Photo by Cindeka Nealy/Genesis

Fracking: Fact or fiction?

Energy | Horizontal drilling is boosting domestic natural gas production, and dubious controversy over its safety

Issue: "Effective Compassion," June 16, 2012

MIDLAND, Texas-Hydraulic fracturing. Fracking. It sounds like an epithet, and many environmentalists blame it for earthquakes and poisoned drinking water. But fracking has supporters-especially consumers who are spending less to heat their homes because the controversial technology has increased natural gas supplies and lowered prices. So what is fracking? Does it deserve the invective aimed its way? I set off for Midland, Texas, to find out.

Mark Merritt climbs out of his dusty F150 pickup, hands me a hard hat and safety glasses, and leads me on a tour of a gas well where a "frac" job is taking place. The lanky, soft-spoken Texan is the director of oil and gas operations at Fasken Oil and Ranch, an exploration and production company based in Midland. We're surrounded by equipment: tractor trailers filled with water, sand, miles of steel and composite tubing, hoses and wires snaking along the dusty ground. I can't hear above the steady, incessant thrumming of a dozen heavy diesel compressors pumping thousands of gallons of water and sand deep beneath the earth.

We get some relief from the noise only when we step inside the portable office trailer that serves as control room, operations center, and small kitchen. Technicians in fireproof coveralls monitor computer terminals that continuously spit out data: pressure, temperature, fluid mix, flow rate, and micro-seismic activity around the well bore. All this bustle and noise is temporary. In less than a week the frac job will end, and the crew will haul the equipment to the next job.

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The equipment is more sophisticated today, but oil and gas operators in Texas have been "fracking" wells for the past 65 years to get at oil and gas contained in "tighter"-less permeable-oil shale formations. More than a million frac jobs later, fracking is a routine step in the oil and gas production process, but now petroleum engineers have added a new twist: They turned their well bores 90 degrees to drill horizontally through low-permeability shale formations. The result: Oil and gas operators boosted natural gas production so significantly that prices plummeted from almost $10 per thousand cubic feet (mcf) to around $2 per mcf today.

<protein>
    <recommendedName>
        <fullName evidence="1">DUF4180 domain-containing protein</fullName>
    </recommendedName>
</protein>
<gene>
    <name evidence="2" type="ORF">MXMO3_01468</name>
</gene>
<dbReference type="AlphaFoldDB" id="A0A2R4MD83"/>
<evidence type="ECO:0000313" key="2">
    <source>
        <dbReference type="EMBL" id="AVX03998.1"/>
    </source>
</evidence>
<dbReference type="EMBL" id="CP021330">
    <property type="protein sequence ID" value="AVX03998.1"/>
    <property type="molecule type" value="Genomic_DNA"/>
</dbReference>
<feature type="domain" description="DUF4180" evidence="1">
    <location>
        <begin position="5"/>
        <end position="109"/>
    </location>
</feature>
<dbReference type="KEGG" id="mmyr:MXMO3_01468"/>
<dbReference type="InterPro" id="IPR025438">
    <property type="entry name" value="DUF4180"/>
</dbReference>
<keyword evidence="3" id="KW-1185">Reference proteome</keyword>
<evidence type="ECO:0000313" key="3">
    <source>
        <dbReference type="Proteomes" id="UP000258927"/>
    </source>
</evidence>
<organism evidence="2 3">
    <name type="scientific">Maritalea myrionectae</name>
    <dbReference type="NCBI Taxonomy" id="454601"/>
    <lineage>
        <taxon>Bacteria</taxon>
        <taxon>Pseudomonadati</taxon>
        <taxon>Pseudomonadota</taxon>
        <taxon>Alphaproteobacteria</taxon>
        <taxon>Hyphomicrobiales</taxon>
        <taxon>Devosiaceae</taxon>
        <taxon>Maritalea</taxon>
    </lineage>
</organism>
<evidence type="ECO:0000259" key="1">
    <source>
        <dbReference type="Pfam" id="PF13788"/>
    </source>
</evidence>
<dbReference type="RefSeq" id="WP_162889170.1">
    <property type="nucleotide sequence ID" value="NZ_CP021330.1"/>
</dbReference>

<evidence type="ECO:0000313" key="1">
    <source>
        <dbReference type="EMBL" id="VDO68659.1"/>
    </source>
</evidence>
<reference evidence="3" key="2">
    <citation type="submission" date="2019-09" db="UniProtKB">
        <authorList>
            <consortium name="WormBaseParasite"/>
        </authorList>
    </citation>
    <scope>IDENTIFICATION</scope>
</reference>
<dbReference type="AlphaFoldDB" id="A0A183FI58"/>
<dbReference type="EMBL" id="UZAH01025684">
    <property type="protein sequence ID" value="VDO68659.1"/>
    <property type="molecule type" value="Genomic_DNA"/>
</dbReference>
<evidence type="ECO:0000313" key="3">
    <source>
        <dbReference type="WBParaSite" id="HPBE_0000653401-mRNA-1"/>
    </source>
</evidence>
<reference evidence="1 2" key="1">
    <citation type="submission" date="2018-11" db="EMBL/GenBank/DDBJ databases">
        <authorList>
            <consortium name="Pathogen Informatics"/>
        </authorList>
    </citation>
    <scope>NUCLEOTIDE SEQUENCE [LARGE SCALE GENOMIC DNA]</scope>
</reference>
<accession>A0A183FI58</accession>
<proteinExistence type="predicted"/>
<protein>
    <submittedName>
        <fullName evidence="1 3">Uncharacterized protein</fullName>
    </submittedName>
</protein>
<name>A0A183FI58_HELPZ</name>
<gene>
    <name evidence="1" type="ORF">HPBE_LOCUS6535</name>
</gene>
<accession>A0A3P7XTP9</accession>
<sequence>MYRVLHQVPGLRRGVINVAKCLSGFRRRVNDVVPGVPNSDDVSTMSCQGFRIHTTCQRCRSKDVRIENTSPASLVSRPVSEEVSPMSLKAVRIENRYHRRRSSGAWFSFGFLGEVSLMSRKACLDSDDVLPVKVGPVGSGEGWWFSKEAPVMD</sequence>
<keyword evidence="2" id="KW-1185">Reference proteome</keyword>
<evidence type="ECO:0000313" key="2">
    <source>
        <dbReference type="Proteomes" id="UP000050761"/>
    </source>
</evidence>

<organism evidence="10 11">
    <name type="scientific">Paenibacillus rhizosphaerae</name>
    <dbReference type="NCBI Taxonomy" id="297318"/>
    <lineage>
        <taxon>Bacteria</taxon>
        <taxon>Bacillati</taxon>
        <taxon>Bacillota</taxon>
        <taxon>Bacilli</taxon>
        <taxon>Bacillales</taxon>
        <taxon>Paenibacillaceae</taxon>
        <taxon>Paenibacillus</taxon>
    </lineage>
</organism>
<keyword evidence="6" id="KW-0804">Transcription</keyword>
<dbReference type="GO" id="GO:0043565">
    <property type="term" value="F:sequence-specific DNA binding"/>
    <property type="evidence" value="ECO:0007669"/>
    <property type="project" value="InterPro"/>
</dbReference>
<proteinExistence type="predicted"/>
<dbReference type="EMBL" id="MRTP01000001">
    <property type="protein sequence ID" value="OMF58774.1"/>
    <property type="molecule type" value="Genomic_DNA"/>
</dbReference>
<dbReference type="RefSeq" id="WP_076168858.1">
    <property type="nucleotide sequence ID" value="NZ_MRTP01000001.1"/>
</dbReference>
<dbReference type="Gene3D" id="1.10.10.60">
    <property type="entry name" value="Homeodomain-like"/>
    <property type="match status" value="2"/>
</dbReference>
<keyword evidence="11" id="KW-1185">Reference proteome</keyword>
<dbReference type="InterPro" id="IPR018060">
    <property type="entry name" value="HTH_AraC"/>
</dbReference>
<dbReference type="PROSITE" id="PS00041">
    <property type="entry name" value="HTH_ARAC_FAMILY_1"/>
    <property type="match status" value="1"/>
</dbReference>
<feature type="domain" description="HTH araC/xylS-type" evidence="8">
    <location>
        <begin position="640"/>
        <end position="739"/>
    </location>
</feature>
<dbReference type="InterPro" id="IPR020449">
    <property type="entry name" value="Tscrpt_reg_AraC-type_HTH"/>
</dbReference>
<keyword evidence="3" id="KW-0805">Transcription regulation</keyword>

To understand why fracking works, you have to understand a little bit about geology.

Mark Merritt says "most people have an idea that it's just a big cavern down there that we just drill and tap into." But it's not like that. Oil and gas are trapped in rock formations deep in the earth. Conventional drilling aims at "reservoirs" that are almost like sand, saturated with hydrocarbons easy to extract. These reservoirs are highly porous, with lots of microscopic bubbles containing oil and natural gas distributed throughout the rock, making it something like a very hard sponge. Those pores are connected to each other by naturally occurring, microscopic fractures. Those fractures make the rock permeable. You don't need fracking to get oil out of reservoirs that are porous and permeable.

Often, though, shale is not particularly porous or permeable. Merritt holds out a small core sample of shale taken from two miles below the earth, between Midland and Odessa, Texas. "This may be a few percent porosity," he says as he fingers the hard, black piece of rock. Picture a cube of rock two feet on each side. The amount of oil and gas containing pore space would be about the volume of a major league baseball-but spread throughout the total volume of the rock.

The rock Merritt is holding is 10,000 times less permeable than that in a "conventional reservoir." It has fewer pores and fewer naturally occurring fractures, so operators use fracking to "stimulate" the rock to create additional tiny fractures, making the shale more permeable and releasing the oil and gas hidden in those microscopic pores to flow to the well bore.

During a short but intense frac job, operators inject a mixture of fresh water and sand into a well at very high volumes and pressures. Perforations at the end of the well bore allow this sand/water mixture to force its way into the rock formation, opening up tiny crevices, or fractures, in the rock. The sand is deposited in these crevices, propping them open and providing a pathway for the trapped hydrocarbons to make their way to the well bore. Operators extract the "frac fluid," minus the sand, and recycle it.

Petroleum engineer Randy King has been involved with hydro-fracking for 25 years. "We've refined this technology for decades," he says. "The only thing new is now we're taking those drill bits and instead of going vertical, we're going horizontal into the formation, and thus exposing more of the well bore to the formation-allowing us to do more fracs per well." That means a single horizontal gas well is as productive as at least four traditional vertical wells.


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